Dear Commons Community,
E.D. Hirsch, Jr. has an op—ed piece in the NY Times today on the need to integrate more content into the language arts programs for early childhood students. His piece is in response to the latest reporting that the reading and writing scores of American high-schoolers on the SAT have once again declined. He rightfully comments that the language competence of our students fell steeply in the 1970s and has never recovered.
I don’t agree with everything he says . For instance:
“This is very worrisome, because the best single measure of the overall quality of our primary and secondary schools is the average verbal score of 17-year-olds. This score correlates with the ability to learn new things readily, to communicate with others and to hold down a job. It also predicts future income.”
The SAT essentially is designed to predict success in the first year of undergraduate study. Anything beyond this is speculation. There have also been issues raised about minority bias on the wording of questions on the SATs. However, I tend to agree with Hirsch’s basic premise that is to teach content and word meaning as early as possible and not just the mechanics of reading. He comments:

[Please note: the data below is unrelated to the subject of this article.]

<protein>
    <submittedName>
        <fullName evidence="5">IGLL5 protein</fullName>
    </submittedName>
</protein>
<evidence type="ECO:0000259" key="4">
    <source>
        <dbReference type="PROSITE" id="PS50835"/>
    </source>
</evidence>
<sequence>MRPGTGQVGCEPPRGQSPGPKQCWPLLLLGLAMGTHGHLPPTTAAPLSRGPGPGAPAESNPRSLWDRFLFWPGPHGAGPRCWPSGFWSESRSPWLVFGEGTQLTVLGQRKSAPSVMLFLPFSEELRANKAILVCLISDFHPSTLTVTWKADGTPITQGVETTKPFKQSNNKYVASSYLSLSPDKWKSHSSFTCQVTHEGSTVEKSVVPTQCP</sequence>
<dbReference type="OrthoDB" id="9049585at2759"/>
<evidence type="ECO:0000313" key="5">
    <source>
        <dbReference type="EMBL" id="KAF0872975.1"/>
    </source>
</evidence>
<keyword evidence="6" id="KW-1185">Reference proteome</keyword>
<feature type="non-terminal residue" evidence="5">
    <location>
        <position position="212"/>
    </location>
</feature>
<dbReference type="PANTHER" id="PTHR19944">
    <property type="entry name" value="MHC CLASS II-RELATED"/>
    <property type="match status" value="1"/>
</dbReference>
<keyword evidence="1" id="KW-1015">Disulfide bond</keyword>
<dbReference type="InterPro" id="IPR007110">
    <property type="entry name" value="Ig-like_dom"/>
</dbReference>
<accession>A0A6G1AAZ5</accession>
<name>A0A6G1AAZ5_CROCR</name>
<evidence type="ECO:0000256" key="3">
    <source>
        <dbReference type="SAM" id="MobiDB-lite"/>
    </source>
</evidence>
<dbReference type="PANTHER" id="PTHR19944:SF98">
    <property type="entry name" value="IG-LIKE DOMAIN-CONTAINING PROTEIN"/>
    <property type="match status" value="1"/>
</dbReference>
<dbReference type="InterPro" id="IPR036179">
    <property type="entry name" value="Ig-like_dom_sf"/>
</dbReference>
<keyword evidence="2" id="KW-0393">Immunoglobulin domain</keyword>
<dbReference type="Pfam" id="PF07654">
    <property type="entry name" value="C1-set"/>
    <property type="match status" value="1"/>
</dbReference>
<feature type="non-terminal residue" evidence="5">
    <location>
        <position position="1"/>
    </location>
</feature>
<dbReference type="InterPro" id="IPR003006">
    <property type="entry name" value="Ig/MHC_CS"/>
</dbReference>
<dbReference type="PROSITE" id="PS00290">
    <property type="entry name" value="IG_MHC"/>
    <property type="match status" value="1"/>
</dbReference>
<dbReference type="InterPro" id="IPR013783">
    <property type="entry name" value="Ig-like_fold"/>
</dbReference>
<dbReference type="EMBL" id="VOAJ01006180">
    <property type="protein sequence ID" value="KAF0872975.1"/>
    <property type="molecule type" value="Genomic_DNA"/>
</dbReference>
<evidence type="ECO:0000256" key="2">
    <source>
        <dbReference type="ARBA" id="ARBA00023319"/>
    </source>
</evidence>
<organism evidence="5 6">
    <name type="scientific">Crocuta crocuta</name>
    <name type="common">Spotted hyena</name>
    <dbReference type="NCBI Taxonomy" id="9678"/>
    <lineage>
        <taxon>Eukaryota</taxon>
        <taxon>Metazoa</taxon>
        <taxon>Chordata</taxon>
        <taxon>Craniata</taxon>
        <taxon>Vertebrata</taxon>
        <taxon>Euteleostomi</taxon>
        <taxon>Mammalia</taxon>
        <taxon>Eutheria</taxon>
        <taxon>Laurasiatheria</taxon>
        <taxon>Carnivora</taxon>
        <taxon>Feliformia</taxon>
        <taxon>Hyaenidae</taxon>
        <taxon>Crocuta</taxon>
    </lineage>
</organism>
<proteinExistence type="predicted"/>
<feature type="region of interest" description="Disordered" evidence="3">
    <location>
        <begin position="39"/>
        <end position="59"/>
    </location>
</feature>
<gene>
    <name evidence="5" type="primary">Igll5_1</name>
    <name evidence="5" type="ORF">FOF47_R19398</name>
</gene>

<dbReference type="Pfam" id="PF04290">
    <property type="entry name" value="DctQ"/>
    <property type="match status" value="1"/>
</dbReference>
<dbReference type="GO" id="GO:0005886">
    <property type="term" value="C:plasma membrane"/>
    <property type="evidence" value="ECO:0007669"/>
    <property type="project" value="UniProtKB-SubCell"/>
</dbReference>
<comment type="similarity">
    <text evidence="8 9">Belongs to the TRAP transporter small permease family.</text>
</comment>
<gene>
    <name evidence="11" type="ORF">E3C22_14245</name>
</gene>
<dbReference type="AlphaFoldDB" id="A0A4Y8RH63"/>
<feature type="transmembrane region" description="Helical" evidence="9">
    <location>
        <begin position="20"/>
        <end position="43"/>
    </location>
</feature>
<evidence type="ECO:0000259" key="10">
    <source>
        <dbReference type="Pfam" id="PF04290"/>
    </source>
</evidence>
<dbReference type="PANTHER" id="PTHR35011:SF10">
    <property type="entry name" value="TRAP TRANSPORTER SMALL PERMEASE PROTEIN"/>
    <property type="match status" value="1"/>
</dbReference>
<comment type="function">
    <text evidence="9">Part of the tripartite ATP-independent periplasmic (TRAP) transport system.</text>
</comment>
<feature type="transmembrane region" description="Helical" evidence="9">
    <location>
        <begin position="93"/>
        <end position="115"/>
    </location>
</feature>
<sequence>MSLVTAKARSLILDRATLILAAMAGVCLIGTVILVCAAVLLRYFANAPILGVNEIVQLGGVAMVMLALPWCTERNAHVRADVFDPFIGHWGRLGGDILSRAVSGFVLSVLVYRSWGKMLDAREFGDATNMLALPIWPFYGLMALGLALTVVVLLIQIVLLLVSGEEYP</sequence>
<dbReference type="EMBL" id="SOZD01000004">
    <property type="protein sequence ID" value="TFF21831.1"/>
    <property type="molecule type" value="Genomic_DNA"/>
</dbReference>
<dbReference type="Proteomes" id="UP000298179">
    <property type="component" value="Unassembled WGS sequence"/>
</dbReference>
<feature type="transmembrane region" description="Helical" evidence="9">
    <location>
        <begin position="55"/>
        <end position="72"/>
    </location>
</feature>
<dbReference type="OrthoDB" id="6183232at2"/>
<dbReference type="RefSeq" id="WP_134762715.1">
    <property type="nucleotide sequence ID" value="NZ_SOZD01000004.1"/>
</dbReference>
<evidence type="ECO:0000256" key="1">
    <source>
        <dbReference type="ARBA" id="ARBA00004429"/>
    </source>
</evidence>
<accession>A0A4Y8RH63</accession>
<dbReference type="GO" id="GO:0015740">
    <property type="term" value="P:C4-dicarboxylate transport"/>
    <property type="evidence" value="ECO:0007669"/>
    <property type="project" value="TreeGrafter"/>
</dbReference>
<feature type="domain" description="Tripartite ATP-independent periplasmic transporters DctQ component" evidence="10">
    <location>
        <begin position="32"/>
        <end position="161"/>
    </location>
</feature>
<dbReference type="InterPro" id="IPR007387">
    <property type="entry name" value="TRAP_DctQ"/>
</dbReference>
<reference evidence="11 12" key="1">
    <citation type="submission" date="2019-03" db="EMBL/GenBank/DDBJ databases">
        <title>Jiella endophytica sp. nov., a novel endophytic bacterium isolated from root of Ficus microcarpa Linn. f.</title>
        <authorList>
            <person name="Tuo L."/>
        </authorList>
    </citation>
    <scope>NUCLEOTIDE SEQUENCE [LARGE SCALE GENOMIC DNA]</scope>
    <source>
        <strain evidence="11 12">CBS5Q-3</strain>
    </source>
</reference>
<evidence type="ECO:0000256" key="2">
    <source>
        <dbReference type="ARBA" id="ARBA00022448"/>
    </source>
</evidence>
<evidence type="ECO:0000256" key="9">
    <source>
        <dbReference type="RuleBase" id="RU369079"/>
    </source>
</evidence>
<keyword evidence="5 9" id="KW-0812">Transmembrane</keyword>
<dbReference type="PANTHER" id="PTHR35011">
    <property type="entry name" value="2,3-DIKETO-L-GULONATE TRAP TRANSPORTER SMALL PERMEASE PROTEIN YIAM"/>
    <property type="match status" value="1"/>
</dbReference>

“In the decades before the Great Verbal Decline, a content-rich elementary school experience evolved into a content-light, skills-based, test-centered approach.” The currently popular “drill and kill” approaches in many of our urban schools that are designed strictly to pass standardized tests has failed to improve the reading and writing ability of children.
Hirsch is right to signal the alarm.